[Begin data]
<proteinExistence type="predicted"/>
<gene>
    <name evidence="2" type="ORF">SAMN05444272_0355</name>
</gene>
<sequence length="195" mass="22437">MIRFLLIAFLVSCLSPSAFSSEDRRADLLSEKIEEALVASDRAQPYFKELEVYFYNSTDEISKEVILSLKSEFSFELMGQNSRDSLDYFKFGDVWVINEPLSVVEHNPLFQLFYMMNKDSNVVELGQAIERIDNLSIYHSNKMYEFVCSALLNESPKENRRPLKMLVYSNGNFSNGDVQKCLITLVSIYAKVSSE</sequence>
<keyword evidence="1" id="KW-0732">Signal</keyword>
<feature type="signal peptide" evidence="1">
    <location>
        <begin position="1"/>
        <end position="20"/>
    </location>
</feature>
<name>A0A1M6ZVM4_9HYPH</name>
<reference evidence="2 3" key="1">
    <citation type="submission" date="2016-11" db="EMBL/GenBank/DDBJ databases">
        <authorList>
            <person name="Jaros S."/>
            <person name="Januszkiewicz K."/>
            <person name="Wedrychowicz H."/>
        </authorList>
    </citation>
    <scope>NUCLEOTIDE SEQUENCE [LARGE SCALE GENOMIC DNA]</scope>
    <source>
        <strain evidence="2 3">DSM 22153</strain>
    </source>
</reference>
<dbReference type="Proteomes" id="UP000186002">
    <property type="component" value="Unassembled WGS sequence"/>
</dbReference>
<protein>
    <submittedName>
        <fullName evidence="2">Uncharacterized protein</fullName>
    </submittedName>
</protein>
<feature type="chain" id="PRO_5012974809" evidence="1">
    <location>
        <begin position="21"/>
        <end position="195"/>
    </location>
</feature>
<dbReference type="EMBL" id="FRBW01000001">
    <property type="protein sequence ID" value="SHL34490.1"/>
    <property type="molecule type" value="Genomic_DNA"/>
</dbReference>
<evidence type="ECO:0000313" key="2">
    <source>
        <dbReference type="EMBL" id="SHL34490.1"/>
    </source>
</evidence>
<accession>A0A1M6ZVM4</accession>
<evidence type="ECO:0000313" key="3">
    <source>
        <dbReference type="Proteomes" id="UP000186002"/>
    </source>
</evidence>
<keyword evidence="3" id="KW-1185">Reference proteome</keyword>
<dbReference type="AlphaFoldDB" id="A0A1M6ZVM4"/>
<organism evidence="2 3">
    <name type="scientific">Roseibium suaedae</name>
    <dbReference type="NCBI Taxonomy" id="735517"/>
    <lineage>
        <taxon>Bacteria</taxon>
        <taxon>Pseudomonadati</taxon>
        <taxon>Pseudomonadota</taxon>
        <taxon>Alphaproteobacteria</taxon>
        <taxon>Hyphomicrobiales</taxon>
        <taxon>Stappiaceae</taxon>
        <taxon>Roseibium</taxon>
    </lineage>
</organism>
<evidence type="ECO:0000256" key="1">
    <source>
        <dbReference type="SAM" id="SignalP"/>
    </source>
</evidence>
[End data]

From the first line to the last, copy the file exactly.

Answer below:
<proteinExistence type="predicted"/>
<gene>
    <name evidence="2" type="ORF">SAMN05444272_0355</name>
</gene>
<sequence length="195" mass="22437">MIRFLLIAFLVSCLSPSAFSSEDRRADLLSEKIEEALVASDRAQPYFKELEVYFYNSTDEISKEVILSLKSEFSFELMGQNSRDSLDYFKFGDVWVINEPLSVVEHNPLFQLFYMMNKDSNVVELGQAIERIDNLSIYHSNKMYEFVCSALLNESPKENRRPLKMLVYSNGNFSNGDVQKCLITLVSIYAKVSSE</sequence>
<keyword evidence="1" id="KW-0732">Signal</keyword>
<feature type="signal peptide" evidence="1">
    <location>
        <begin position="1"/>
        <end position="20"/>
    </location>
</feature>
<name>A0A1M6ZVM4_9HYPH</name>
<reference evidence="2 3" key="1">
    <citation type="submission" date="2016-11" db="EMBL/GenBank/DDBJ databases">
        <authorList>
            <person name="Jaros S."/>
            <person name="Januszkiewicz K."/>
            <person name="Wedrychowicz H."/>
        </authorList>
    </citation>
    <scope>NUCLEOTIDE SEQUENCE [LARGE SCALE GENOMIC DNA]</scope>
    <source>
        <strain evidence="2 3">DSM 22153</strain>
    </source>
</reference>
<dbReference type="Proteomes" id="UP000186002">
    <property type="component" value="Unassembled WGS sequence"/>
</dbReference>
<protein>
    <submittedName>
        <fullName evidence="2">Uncharacterized protein</fullName>
    </submittedName>
</protein>
<feature type="chain" id="PRO_5012974809" evidence="1">
    <location>
        <begin position="21"/>
        <end position="195"/>
    </location>
</feature>
<dbReference type="EMBL" id="FRBW01000001">
    <property type="protein sequence ID" value="SHL34490.1"/>
    <property type="molecule type" value="Genomic_DNA"/>
</dbReference>
<evidence type="ECO:0000313" key="2">
    <source>
        <dbReference type="EMBL" id="SHL34490.1"/>
    </source>
</evidence>
<accession>A0A1M6ZVM4</accession>
<evidence type="ECO:0000313" key="3">
    <source>
        <dbReference type="Proteomes" id="UP000186002"/>
    </source>
</evidence>
<keyword evidence="3" id="KW-1185">Reference proteome</keyword>
<dbReference type="AlphaFoldDB" id="A0A1M6ZVM4"/>
<organism evidence="2 3">
    <name type="scientific">Roseibium suaedae</name>
    <dbReference type="NCBI Taxonomy" id="735517"/>
    <lineage>
        <taxon>Bacteria</taxon>
        <taxon>Pseudomonadati</taxon>
        <taxon>Pseudomonadota</taxon>
        <taxon>Alphaproteobacteria</taxon>
        <taxon>Hyphomicrobiales</taxon>
        <taxon>Stappiaceae</taxon>
        <taxon>Roseibium</taxon>
    </lineage>
</organism>
<evidence type="ECO:0000256" key="1">
    <source>
        <dbReference type="SAM" id="SignalP"/>
    </source>
</evidence>